On the Books: Little Libraries Maintain Cultural Currency
by Samantha Anne Carrillo
In the nineties and early aughts, residents of most mid-sized American cities could count on the existence of a “free box.” Usually situated near a record store, college campus or community center, these free boxes—often repurposed newspaper vending machines—served as a DIY distro for mixtapes, zines, books, flyers and all manner of ephemera. It was the spot to drop your new 4AD fanzine.
Alongside alt.weekly personal ads, volunteer-staffed community gardens and an honest-to-goodness mail-order CD club, the free box thrived in its ’90s heyday. In the intervening two decades, the decline and fall of the American newspaper industry has left behind more artifacts of print’s thriving past. While some abandoned newsstands still find new purpose, the free box of yore has largely evolved into the expansive, inclusive “little library” movement.
There are two subsets of little library. One is a non-profit network dedicated to spreading the craft and content of the Little Library. For example, mere yards from my doorstep, a brightly colored, three-tier example of these well-crafted, highly visible book-bearing units bears a plaque from LittleFreeLibrary.org, indicating its affiliation along with an ability to access maps for more little libraries all over Albuquerque.
The second type of little library functions in much the same way, but ascribes to a humbler DIY aesthetic and mission. The latest free, DIY library in our burg is a construction in downtown Albuquerque. Its maker, Judson Frondorf, has called Albuquerque home since the 1970s and has no intention of registering his new project, referring to it as a sort of free range experiment.
This reporter has called the Parkland Hills Neighborhood home for over a decade. From Ridgecrest proper’s toney castles to the surrounding, economically diverse dwellings, Parkland Hills is largely populated by young families and retirees. It’s a great place to locate these mini-libraries, which are a perfect gathering place for both books and living denizens of the vicinity.
Each elegantly presented book box provides an unique opportunity for idea exchange, casual networking, chatting and other satisfying real-life activities we’ve let slip in the digital age. At the aforementioned three-tier library yards from my casa, modern fiction by John Grisham, Annie Proulx and Chris Bohjalian keeps company with “The Great Gatsby,” “White Fang,” and Dave Eggers’ memoir “A Heartbreaking Work of Staggering Genius.” These books all have value to the community.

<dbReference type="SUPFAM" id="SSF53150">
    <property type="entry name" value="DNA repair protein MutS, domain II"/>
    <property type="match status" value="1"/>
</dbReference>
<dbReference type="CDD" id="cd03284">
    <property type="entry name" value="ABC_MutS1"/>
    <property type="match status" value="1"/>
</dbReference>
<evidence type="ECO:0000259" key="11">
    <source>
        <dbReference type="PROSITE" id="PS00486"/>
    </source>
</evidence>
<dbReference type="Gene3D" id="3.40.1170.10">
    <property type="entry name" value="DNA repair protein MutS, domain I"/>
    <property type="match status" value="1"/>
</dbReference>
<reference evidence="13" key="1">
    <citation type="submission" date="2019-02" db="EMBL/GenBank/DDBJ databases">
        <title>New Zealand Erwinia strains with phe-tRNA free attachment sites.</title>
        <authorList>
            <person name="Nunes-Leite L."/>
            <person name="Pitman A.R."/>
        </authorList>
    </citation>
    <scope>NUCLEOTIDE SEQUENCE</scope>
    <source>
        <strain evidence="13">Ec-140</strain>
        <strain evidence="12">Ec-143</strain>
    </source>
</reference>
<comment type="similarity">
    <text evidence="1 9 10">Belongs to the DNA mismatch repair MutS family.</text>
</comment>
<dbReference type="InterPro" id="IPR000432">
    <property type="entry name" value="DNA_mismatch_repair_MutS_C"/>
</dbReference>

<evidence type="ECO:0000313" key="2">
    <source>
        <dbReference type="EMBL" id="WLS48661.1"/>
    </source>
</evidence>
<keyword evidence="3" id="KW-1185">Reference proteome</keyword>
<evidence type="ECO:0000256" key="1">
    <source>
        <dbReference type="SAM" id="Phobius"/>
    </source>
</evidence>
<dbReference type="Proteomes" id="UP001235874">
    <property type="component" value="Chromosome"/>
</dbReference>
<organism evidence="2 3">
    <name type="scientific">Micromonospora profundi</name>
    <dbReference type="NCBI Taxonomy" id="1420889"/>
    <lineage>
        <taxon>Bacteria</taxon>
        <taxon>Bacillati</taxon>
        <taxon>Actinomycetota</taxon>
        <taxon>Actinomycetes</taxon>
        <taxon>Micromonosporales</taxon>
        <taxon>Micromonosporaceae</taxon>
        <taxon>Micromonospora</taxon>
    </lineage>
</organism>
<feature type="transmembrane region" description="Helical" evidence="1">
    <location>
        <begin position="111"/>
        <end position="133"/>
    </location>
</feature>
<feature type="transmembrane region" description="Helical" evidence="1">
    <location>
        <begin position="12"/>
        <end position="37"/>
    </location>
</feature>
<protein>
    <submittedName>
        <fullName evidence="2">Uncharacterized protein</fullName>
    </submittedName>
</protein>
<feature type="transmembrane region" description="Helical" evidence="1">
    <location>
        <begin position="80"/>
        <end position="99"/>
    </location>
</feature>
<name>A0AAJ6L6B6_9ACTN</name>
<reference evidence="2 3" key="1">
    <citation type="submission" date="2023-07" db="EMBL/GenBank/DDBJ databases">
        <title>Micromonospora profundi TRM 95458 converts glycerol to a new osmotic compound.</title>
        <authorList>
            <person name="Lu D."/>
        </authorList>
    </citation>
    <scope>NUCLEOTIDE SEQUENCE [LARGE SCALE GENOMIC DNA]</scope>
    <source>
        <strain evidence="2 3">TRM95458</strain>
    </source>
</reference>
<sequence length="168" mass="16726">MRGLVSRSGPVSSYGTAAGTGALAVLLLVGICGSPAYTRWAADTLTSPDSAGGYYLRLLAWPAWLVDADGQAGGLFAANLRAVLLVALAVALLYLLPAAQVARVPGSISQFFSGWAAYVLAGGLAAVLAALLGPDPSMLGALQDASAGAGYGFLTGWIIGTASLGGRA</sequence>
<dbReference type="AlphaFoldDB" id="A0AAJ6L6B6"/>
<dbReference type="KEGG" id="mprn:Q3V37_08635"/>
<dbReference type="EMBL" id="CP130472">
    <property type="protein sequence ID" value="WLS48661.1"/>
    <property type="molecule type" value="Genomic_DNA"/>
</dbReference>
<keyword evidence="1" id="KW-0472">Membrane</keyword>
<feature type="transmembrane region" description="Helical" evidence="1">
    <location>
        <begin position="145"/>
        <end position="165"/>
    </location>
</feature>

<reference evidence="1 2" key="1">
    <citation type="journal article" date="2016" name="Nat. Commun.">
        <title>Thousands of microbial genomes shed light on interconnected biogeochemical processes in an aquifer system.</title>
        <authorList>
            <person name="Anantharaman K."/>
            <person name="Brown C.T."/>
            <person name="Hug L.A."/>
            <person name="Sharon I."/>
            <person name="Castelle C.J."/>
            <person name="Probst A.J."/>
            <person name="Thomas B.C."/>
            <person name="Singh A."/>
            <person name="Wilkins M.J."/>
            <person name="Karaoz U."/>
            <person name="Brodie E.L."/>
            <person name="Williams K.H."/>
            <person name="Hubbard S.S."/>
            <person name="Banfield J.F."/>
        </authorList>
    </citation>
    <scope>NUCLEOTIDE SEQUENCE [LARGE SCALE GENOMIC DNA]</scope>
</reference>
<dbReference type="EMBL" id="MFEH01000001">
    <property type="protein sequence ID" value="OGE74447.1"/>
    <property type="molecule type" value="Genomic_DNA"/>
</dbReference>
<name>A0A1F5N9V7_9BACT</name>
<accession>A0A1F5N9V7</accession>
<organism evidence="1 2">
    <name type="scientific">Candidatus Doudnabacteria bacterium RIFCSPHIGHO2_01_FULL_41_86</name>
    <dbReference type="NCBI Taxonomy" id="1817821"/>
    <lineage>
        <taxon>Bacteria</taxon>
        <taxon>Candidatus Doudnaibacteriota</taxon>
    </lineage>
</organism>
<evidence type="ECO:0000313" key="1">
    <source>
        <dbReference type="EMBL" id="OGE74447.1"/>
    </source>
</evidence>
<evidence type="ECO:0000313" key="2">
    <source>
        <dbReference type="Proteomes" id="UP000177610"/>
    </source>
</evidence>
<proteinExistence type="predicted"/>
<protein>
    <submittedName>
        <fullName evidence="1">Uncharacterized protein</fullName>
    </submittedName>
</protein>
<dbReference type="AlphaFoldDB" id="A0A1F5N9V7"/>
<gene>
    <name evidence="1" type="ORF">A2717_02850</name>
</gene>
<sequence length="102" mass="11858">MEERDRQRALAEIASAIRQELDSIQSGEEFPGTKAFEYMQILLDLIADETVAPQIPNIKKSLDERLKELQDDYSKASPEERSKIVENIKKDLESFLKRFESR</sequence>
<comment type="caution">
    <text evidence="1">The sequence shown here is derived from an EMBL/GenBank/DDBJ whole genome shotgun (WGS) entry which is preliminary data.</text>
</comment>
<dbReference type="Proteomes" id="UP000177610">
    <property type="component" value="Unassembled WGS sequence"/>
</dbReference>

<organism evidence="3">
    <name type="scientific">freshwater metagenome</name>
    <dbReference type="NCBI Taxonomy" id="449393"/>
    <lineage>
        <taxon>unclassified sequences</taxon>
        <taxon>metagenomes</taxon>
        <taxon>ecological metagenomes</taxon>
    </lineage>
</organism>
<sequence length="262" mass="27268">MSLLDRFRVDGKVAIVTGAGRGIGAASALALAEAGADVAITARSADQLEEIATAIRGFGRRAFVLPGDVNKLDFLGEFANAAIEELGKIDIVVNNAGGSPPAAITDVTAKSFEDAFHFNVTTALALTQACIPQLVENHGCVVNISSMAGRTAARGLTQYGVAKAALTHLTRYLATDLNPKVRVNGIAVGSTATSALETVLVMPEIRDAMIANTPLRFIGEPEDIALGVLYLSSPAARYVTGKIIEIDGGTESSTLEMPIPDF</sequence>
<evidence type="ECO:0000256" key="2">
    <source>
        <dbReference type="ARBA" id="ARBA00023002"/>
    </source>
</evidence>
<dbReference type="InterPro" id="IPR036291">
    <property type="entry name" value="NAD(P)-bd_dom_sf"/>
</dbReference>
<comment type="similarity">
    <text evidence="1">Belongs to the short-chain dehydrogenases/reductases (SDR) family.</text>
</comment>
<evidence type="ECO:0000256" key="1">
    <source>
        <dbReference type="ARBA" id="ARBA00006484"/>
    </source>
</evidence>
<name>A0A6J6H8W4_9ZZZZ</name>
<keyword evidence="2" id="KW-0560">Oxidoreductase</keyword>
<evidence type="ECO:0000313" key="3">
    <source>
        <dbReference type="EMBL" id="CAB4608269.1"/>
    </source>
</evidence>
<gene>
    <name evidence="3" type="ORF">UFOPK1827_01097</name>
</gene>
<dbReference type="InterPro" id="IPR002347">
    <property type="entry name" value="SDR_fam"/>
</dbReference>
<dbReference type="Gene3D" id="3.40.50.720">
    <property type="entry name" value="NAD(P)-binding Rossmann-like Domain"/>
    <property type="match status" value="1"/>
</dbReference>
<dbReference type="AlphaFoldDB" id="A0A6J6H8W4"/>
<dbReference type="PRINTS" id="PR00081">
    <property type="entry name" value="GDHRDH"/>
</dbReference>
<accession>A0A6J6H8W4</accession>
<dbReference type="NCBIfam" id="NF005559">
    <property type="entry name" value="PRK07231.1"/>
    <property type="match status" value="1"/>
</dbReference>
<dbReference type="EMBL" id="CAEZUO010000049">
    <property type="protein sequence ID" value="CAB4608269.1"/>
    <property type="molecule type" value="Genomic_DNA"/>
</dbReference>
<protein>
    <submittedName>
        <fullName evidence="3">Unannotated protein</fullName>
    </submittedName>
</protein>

A few blocks away, near where Ridgecrest joins Carlisle, a two-tier library built with meticulous woodworking skill is balanced and complemented by literary diversity. Here, Dr. Seuss books and self-help titles like “Eat, Pray, Love” and “The Artist’s Way” coexist peacefully with Jeffrey Eugenides and Michael Crichton novels and “Found!” and “Family Circle” magazines. A sign on both Parkland Hills little libraries proclaims a set of beliefs: “No human is illegal. Love is love. Science is real. Women’s rights are human rights. Black lives matter. Water is life. And kindness is everything.”
“Little library” maker Frondorf, a founder of the storied Alley Theatre Southwest, was also the lead singer of notable local post-punk outfit Cracks in the Sidewalk. Acknowledging this small town ID with a grin, he steers the conversation to the idea of sharing books, stressing literature’s importance in any society. His utilitarian-style Downtown library shares Frondorf’s decision not to profess overtly political themes or affiliations in the course of its work.
And, for now, that work is distributing and collecting words, sentences, paragraphs and chapters composed by folks like John Steinbeck, Joyce Carol Oates and Vladimir Nabokov. The books in Frondorf’s collection are housed in a purple plastic storage bin with “free” and “books” stenciled in a white stylized font. Displayed casually outside one man’s house, this little library seems poised to embed itself in the cultural soil of the neighborhood.
Asked about this book business, his involvement with it, the politics that generally arise from literature and discourse and his hopes for advocating and sustaining literacy, Frondorf said, “When we were in bands, Reagan was president, and the sticker you would see is ‘Reagan hates us.’ You would wear that as a t-shirt or paint it on the back of your jacket. Politics run just under the surface.
“You should really just do these things [little libraries] because you love those things. If someone interprets those actions as a political message, then that’s a little extra—that’s good. I’m not overtly political, but I can’t help the fact that’s running just beneath the surface because I’m a thinking human being.”
To access Little Free Library’s registry and maps, visit littlefreelibrary.org. But keep your eyes peeled, too, because plenty of little libraries remain unlisted.
Photo credit: All little library photos by Samantha Anne Carrillo
Samantha Anne Carrillo is a nuevomexicana writer & editor, a freelance social media manager, a fourth-wave feminist and a devout situationist. Find her at facebook.com/samanthaannenm and instagram.com/samanthacarrillo.